I'm not sure I follow what you said. Getting rid of the bushing seems like to me would be a big problem because there would be no give at all then. I can see that breaking a strut rod or bending the lower control arm. Even the Nasa(TCP) ones have a kevlar bushing on the end. Somebody else makes a heim joint strut rod that requires you to reverse the direction of the hole(cutting and welding required). They were expensive too and I didn't want to cut up my strut rod frame brackets.
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Sometimes I have trouble understanding what language you are speaking, LOL

hehehe...sorry 'bout that...

The only time you should be concerned about the strut rods breaking (after a modification which you have described) would be if they're case hardened steel and you cut through the case hardening when doing the machine work....generally, tempering goes deeper and won't be as affected.

Given that the struts operate in tension during their periods of highest loading, generally, I wouldn't be too worried about it. The lower control arms on the race car are mild steel and use SS heim ends and I've been pretty abusive of them in the lights over the years (bracket racing) and haven't seen any signs of fatigue.

Before I put struts on the car, I had trailing arms instead of strut rods (because of the RP geometry) and never had any problems with those either, and they were in compression and bending under high braking forces. I had more problems with the shock towers cracking around the upper spring seat (from wheelstands)

A taper will do the job but, IME, and .060"-.080" root radius at the end of the threaded area will serve the same purpose. I've made hundreds of hydraulic rods in my career and make them exactly the same way and have never had a root radius failure to date. They're (and your strut rods) are more likely to fail in the root (minor diameter) of the thread pitch unless care is taken (with tooling) to impart a small radius to the root of the thread. Die-cut threads are often sharp in this area, which can promote stress raisers under heavy loading/stress and ultimately lead to failure.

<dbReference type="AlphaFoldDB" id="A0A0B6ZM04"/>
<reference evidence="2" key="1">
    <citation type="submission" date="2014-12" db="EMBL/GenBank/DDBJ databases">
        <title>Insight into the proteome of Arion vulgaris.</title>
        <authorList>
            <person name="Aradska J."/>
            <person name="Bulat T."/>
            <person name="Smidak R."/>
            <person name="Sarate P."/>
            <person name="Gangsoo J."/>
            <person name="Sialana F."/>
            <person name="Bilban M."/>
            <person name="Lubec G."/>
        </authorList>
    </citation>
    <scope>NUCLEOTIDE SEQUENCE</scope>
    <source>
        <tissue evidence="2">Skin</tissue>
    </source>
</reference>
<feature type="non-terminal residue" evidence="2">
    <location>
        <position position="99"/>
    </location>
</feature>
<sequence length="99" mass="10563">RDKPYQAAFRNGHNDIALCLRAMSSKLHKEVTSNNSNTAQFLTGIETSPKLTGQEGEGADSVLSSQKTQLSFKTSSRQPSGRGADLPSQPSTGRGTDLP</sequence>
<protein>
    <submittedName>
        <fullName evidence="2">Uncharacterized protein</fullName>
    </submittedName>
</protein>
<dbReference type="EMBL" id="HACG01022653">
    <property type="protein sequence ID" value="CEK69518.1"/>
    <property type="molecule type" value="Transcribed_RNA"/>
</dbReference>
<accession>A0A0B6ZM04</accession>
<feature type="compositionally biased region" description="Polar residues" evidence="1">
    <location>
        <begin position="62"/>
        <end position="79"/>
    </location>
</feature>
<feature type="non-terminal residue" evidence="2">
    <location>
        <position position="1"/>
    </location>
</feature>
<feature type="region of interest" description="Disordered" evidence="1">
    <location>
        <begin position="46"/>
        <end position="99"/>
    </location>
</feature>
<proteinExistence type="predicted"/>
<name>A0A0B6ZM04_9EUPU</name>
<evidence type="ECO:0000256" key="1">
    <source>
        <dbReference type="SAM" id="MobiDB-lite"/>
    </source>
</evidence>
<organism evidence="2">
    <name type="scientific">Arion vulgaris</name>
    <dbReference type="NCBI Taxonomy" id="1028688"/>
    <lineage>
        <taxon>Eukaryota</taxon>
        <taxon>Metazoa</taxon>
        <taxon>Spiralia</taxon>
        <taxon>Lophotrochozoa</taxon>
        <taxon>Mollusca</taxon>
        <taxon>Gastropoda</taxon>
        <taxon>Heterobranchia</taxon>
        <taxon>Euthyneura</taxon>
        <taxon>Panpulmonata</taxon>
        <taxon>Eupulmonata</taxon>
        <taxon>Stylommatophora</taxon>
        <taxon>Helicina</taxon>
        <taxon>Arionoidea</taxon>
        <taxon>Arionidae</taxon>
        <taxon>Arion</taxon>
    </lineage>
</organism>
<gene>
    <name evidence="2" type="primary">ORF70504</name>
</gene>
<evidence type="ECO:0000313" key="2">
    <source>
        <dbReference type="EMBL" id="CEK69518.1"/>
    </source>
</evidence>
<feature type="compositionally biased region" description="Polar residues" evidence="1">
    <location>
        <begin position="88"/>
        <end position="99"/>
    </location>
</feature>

Hope I'm not jabbering too much in machinist-speak...*G*
 

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Sorry for any confusion. I use the word bushing for any hard rubber or poly component and rod end or sperical bearing for componets meant to allow movement without bind except for perpendicular to the mounting bolt arrangement. What I was saying was to remove the rubber (or Poly) bushing your using and replacing it with a beefy rod end (just as in the TCP application, can be teflon or kevlar coated). The rod end will allow for movement in all directions accept for straight forward (which is what your after). There will be considerably less bind than with a stock type bushing.

You could make one a little fancier (and similiar to TCP's) by buying a right and left hand thread steel training arm sleeve (page 180 of the 2002 Coeman catalog or similiar - TCP uses Aftco) a puting the rod end on the front side and the threaded strut rod (cut down considerably) into the other end. By twisting the trailing arm tube. you can now easily adjust the rods length (and lock down with jam nuts).

Bob.